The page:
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Essay On Loyalty In Tale Of Two Cities

Sacrifice In A Tale Of Two Cities

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The Gift of a Lifetime: Sacrifice in a Tale of Two Cities
Some men are engraved eternally in the hearts and minds of those he inspired. It is done so in a fashion that allows his name to live eternally, long after his ephemeral existence. However, what truly sets a man apart from his lesser counterparts is his willingness to give without taking. Indeed, the pioneer aviator and author Anne Morrow Lindbergh puts it best when she says, “to give without any reward, or any notice, has a special quality of its own” In Charles Dickens’s A Tale of two Cities , Dickens shows the inherent goodness of his characters . By exemplifying various acts of sacrifice, he demonstrates the character’s gifts ultimately bring about great change, often changes that facilitate the revival of their loved ones.
The very first signs of sacrifice are noted in the opening scenes of the book. Dickens writes of a “fated revolution” by metaphorically comparing the woodsman and the forester to the creation of the guillotine. Dickens notes that in the midst of a revolution, heavy bloodshed must be made in order to achieve the vengeance that the peasants desire. Though the peasants were originally people of good faith, they were forced by the aristocratic government to take drastic actions. Poverty, the mother of all crimes, along with the aristocrats “crushing of humanity out of shape once more” gave the peasants no choice.” Dickens conveys here that because of the negligence of the government, the people were forced to sacrifice their good nature and engage in the violent acts that caused a time of great animosity and dejection.

Sacrifices are often made to strengthen bonds, and no other bond in the novel is stronger than the one that Lucie Mannette shares with her father , Dr. Manette. Indeed, Lucy has gone to great lengths to ensure that their bond stays strong. In the opening chapters of the novel, Lucie, in hopes that her pleas can cure her father’s insanity, devotes herself to Dr. Manette wholeheartedly, disregarding any personal desires of her own. She promises her father that if, “ ..I hint to you of a home there is before us, I will be true to you with all my duty.” (46) Lucie’s undying devotion to her father is a clear example of how one person’s sacrifice can inspire life in another.

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As Dr. Manette slowly recovers his sanity, he too, makes bold sacrifices for his beloved daughter. On one occasion, Mr. Jarvis Lowry, trusted friend of Dr. Manette, asked for his permission to destroy the shoe-making tools. Though reluctant to part ways with the tools that serve as his security blanket, Dr. Manette declared that, “in [Lucie’s] name, then, let it be done; I sanction it.” (207). However, this was not his only gift to his daughter. It was in perhaps the most audacious acts of sacrifice that Dr. Manette allowed the nephew of his enemy, Charles Darnay to marry his beloved daughter. Though at times Darnay’s resemblance to the Marquis St.Evermonde still brings horrors to the countenance of Dr. Manette, Dr. Manette is able to view the world with a brighter outlook. As he explains to Lucie , “ my future is far brighter , seen through your marriage, than it could have been –nay, than it ever was without it.”(189) Through the sacrifices of both Dr. Manette and Lucie, it is evident that small acts of giving can, in turn, bring about happiness and revival in a form much greater than expected.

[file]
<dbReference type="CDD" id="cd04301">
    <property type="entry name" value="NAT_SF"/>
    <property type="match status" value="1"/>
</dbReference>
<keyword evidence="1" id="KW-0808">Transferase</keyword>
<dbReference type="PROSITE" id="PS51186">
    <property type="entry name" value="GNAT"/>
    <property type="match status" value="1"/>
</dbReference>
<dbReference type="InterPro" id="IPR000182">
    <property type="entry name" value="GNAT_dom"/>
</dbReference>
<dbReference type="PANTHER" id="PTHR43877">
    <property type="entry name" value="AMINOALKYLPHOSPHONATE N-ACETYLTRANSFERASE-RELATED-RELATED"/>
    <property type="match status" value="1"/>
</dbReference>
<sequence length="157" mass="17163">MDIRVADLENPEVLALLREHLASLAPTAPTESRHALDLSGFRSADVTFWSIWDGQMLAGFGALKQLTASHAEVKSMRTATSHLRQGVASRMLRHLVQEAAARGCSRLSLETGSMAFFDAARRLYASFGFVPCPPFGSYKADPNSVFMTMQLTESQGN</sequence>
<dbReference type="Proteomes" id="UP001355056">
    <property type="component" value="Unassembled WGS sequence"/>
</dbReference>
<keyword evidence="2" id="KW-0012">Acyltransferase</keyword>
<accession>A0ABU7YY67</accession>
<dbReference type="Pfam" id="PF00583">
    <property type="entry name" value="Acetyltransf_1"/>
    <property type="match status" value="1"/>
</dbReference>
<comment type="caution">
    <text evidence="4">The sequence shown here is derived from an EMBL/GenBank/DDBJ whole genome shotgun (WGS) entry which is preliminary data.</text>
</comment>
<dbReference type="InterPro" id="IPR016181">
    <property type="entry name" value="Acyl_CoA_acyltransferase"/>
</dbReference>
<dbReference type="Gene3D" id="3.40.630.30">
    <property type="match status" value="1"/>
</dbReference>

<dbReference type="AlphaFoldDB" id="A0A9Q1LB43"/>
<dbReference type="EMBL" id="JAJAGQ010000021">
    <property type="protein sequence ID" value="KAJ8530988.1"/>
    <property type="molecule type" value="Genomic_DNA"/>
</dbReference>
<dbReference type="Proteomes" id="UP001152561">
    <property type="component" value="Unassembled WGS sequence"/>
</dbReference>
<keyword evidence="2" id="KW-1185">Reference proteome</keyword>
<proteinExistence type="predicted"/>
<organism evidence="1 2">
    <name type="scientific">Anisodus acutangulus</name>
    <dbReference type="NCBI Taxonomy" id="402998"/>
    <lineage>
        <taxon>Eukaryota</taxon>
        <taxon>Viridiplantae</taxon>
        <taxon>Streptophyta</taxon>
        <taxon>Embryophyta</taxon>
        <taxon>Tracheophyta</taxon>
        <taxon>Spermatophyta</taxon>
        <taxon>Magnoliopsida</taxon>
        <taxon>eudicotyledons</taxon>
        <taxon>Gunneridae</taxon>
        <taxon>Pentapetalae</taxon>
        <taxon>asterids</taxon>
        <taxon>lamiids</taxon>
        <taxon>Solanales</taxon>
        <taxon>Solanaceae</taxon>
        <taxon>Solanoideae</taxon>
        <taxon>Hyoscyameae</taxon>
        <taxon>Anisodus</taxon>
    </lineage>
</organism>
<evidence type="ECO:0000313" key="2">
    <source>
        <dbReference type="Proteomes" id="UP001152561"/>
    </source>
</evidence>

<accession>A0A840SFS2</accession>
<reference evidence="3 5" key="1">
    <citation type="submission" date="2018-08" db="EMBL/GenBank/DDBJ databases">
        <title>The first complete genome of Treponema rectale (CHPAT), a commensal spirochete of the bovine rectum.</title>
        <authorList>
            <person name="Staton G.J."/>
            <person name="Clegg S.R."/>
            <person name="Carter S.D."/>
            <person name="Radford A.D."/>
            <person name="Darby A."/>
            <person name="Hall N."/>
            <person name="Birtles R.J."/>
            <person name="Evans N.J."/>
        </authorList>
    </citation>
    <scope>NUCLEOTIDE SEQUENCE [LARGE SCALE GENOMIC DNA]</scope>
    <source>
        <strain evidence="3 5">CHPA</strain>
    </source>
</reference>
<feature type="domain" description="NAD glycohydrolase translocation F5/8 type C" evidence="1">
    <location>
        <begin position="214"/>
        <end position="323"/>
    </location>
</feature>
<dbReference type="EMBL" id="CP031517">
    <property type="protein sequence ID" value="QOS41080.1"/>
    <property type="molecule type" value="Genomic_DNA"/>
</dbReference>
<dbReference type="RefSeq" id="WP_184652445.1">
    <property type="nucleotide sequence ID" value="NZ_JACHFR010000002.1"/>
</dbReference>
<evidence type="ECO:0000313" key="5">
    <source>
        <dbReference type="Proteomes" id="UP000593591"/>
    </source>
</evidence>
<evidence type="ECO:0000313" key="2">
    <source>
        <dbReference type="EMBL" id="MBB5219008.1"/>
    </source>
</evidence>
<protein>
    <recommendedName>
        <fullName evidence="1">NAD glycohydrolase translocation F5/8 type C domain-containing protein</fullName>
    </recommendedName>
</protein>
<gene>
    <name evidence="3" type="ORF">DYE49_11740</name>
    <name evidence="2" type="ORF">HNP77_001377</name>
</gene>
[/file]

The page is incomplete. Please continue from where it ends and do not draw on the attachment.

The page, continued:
Dr. Manette is not the only one who looks out after Lucie. Miss Pross, diligent servant of the Manettes , has been looking after Lucie ever since Lucie was eight years old. Her willingness to protect and serve her “ladybird” ultimately ensures the group’s safe arrival in England. In Miss Pross’ epic battle against Madame Defarge, she willingly put her life at stake to defend those she loved. In the struggle between Madame Defarge and Miss Pross, which can be characterized as a battle between the forces of good and evil, Defarge was killed by an accidental gunshot. Though Miss Pross’ valiant effort was triumphant, she lost her hearing because of the gun. As they prepared to leave, Mr. Cruncher concluded that,” [Miss Pross] will never hear anything else in this world.” (376). Her unwavering loyalty to the Manettes resulted in the potential revival of the Darnays, as the successful escape granted them a chance at new life. Dickens uses this scene to again show how an act of loyalty or sacrifice, will never go unnoticed.